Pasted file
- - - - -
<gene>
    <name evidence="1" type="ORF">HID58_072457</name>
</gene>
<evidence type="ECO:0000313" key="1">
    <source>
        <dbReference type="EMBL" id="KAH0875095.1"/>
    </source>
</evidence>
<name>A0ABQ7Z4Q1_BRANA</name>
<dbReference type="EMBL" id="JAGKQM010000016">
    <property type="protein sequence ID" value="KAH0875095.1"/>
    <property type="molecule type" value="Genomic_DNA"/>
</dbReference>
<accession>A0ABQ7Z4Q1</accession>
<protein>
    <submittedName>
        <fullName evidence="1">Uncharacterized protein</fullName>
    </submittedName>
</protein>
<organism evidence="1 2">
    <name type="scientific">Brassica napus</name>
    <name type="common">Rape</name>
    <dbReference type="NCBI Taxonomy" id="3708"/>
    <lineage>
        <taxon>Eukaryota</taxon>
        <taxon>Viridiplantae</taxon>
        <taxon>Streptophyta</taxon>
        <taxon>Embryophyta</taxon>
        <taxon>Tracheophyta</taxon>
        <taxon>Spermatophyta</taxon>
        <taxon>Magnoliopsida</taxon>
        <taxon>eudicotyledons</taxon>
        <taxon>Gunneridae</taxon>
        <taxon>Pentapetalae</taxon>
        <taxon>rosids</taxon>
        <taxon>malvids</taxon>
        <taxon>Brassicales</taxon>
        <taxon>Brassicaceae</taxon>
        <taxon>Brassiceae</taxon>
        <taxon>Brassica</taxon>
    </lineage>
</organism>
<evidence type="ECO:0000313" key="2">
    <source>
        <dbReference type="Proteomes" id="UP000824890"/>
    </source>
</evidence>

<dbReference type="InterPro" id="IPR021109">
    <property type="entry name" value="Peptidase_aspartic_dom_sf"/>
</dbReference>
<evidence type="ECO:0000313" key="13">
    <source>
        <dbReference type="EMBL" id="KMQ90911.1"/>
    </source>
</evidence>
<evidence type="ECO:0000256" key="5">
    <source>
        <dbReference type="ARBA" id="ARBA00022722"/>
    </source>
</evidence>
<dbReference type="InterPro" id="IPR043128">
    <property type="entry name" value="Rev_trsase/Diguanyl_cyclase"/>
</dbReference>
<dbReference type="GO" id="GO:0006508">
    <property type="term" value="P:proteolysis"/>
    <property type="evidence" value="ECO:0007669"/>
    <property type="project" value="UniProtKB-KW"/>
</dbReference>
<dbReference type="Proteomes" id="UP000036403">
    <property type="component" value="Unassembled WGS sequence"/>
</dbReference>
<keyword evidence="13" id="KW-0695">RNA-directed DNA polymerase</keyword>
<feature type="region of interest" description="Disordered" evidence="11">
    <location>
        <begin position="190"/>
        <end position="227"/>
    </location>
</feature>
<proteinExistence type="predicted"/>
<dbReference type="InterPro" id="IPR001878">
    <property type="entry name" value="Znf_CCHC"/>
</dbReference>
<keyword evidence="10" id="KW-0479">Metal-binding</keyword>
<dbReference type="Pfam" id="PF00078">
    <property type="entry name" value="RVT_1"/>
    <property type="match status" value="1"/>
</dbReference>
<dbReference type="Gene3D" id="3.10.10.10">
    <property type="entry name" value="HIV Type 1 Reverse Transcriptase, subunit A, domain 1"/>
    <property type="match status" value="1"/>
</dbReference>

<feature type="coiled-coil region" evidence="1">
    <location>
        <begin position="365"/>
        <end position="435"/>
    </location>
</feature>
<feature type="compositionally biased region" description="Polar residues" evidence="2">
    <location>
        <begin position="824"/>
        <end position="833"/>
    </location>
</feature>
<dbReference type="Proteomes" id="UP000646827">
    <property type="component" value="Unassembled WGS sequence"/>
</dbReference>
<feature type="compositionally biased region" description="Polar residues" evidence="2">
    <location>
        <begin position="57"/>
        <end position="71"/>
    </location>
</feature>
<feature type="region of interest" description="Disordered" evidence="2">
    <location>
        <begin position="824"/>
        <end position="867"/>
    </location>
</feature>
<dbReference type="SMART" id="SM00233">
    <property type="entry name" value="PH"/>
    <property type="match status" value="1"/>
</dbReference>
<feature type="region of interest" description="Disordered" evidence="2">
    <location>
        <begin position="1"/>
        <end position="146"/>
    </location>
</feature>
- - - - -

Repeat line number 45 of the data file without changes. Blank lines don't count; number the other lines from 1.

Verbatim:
        <dbReference type="Proteomes" id="UP000824890"/>